Field Trip "Art and Underground" Review
pictures above © Thekla Ehling
Tagebau Garzweiler, Lützeratzh,
The history of the planet earth, of its plant, animal and human inhabitants lies hidden in the soil. Sometimes, it becomes visible in the form of archaeological or geological findings: witnesses of what once lived above the ground and a true treasure to their finders. Fossil energy sources are still considered to be one of those treasures – but not because of what they tell us about the past, but because of their economic value in the present and the future.
The coal that is extracted in the Rhine area originates from plants that grew there 5 to 25 million years ago. It can teach us a lot about what our planet looked like all those millions of years ago. And it determines what it has come to look like today.
Tagebau Garzweiler lies in the very centre of the opening pit mining area in the Rhineland. Situated close to Mönchengladbach, the surrounding landscape is nothing out of the ordinary in this region: the plain land of the river delta, a motorway, a few forests, but mainly fields and smaller villages. And then there is the pit.
The group of Borderland Residencies artists and curators visited the Garzweiler area in late October. The excursion started at the Skywalk viewing platform right above the pit. There, the group met with Matthias Jung, a photographer who has worked around the mining area for many years and documented the changing of the area in his work. He guided the group on their day in and around Garzweiler.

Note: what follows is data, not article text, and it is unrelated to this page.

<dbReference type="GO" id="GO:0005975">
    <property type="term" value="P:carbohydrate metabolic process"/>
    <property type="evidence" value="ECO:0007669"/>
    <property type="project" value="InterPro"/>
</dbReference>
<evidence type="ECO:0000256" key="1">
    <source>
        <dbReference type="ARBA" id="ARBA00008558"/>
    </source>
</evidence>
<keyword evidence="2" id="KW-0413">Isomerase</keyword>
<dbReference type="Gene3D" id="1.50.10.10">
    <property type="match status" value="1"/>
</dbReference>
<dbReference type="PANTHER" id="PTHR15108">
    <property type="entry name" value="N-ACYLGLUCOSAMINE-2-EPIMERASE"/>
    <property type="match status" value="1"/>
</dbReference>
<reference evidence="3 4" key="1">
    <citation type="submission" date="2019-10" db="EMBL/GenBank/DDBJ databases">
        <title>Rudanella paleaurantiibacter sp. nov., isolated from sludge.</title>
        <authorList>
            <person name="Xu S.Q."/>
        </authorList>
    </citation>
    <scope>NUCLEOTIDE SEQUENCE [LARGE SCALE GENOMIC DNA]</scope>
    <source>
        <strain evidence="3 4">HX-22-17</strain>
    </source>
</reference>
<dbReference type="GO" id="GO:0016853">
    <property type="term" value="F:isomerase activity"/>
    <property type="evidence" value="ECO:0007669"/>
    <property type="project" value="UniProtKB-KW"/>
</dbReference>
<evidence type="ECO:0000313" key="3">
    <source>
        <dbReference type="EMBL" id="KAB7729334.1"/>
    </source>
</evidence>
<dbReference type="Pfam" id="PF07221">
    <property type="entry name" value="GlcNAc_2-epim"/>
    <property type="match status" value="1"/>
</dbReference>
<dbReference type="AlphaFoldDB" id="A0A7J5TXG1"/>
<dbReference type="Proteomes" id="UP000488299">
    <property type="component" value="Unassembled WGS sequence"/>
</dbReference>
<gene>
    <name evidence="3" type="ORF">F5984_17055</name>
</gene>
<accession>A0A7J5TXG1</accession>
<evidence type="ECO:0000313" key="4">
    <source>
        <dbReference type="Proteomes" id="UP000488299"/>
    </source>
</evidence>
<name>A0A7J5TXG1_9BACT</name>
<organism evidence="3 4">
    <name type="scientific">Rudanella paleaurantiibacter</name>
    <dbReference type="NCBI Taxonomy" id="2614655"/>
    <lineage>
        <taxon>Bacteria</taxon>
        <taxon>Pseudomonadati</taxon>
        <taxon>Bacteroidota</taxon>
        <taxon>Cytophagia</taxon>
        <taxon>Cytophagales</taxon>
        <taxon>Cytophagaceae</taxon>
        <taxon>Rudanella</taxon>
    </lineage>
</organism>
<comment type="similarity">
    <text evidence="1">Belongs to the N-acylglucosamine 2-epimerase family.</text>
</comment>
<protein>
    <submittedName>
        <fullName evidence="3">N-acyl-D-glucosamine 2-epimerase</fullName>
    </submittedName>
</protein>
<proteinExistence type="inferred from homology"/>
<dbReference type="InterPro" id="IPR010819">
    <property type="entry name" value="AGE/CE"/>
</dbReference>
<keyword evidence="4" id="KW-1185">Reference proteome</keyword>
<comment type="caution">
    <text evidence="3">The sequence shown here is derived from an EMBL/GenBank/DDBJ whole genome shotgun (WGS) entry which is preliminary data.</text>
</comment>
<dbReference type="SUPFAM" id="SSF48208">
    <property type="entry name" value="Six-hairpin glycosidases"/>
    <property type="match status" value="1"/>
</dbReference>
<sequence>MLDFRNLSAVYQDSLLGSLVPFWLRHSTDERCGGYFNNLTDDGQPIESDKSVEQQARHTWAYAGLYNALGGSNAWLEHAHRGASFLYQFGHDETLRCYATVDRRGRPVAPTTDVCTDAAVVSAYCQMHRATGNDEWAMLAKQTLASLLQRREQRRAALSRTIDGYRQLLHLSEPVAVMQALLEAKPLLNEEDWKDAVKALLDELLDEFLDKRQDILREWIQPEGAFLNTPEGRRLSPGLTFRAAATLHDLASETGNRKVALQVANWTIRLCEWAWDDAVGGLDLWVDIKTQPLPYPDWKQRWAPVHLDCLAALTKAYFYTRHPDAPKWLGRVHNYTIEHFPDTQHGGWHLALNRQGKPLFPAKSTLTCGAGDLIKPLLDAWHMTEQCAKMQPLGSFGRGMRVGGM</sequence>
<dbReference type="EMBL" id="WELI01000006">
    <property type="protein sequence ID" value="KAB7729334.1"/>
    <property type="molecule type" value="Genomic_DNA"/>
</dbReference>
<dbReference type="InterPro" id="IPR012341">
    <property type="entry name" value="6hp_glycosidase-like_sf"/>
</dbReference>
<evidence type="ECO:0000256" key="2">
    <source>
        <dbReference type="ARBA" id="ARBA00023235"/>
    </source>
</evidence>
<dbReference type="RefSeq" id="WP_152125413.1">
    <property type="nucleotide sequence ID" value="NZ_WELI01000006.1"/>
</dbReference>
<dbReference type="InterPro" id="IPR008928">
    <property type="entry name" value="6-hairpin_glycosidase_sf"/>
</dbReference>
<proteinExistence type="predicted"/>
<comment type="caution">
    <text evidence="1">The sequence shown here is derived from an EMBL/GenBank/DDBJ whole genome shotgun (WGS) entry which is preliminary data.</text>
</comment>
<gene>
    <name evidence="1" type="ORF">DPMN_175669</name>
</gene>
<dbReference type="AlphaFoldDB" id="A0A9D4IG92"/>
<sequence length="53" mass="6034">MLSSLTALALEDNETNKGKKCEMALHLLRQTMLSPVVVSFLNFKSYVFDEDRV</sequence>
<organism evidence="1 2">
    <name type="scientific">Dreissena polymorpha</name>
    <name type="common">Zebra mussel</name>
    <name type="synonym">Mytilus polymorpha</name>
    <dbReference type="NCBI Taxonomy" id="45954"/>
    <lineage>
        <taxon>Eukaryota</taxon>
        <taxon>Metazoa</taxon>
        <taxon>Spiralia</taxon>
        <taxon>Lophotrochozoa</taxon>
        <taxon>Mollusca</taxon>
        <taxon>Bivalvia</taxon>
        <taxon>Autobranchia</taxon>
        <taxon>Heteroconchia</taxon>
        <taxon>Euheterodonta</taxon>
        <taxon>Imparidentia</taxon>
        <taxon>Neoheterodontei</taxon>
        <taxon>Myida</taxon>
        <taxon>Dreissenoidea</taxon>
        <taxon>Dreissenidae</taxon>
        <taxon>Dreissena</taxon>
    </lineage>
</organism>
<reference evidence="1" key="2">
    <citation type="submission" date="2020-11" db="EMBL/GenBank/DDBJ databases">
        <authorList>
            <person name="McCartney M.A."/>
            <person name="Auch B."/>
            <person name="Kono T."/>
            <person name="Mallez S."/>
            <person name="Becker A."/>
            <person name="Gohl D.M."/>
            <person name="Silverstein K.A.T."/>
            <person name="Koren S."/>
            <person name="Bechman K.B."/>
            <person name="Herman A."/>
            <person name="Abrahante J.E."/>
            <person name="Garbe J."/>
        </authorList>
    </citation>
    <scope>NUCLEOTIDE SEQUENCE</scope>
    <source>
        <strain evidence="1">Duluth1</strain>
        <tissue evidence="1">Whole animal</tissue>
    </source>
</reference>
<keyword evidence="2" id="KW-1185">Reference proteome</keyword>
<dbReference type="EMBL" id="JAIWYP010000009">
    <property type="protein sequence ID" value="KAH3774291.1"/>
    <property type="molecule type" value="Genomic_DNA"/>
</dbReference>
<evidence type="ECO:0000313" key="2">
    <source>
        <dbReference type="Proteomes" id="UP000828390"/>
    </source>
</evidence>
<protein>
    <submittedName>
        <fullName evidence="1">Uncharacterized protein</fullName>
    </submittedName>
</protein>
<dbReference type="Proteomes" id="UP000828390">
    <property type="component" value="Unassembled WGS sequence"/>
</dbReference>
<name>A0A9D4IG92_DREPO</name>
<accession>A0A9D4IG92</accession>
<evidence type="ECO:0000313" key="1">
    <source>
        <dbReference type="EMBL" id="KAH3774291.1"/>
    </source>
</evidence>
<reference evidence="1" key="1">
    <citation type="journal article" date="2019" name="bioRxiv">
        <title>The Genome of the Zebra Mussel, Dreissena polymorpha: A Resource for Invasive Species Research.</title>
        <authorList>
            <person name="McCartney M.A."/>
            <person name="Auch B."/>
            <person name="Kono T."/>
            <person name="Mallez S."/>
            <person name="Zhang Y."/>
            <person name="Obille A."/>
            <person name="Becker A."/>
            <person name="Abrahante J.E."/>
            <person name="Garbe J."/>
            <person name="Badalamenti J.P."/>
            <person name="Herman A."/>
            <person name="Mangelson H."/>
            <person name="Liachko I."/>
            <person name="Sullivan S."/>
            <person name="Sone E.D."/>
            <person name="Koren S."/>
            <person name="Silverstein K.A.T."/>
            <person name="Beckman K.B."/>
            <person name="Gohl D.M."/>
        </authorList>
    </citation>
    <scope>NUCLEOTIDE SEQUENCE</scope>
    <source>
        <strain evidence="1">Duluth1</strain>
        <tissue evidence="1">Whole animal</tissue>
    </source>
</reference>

For many participants, it was the first time they ever saw an open pit mine up close. The sight of the hole is nothing less than impressive, but also hard to grasp, even when standing on the platform right above it. Looking down, digging machines of over 100 meters in size can be seen – mechanical monsters, yet dwarfed by the enormity of the hole they sit in.
Normally, the viewing platform is as close as anyone can get to the pit. But in the village of Lützerath – the last village in the area that will be excavated for the mining –, climate activists have built a camp right next to it. For them, it has become both a place of resistance as much as a home. They also organized a vigil for Lützerath, an official and legal form of protest against the excavation of the village. The Borderland group visited the vigil after starting at Skywalk viewing platform. There, they were able to talk to some of the activists and learned about the plurality of the activist scene, their goals, and got a glimpse of what it means to dedicate your life to climate activism. What really stuck with the group was their way of living: to be willing to abdicate all comforts and safeties of civil life, but also experiencing a non-hierarchical alternative to life in a capitalist, performance-orientated society.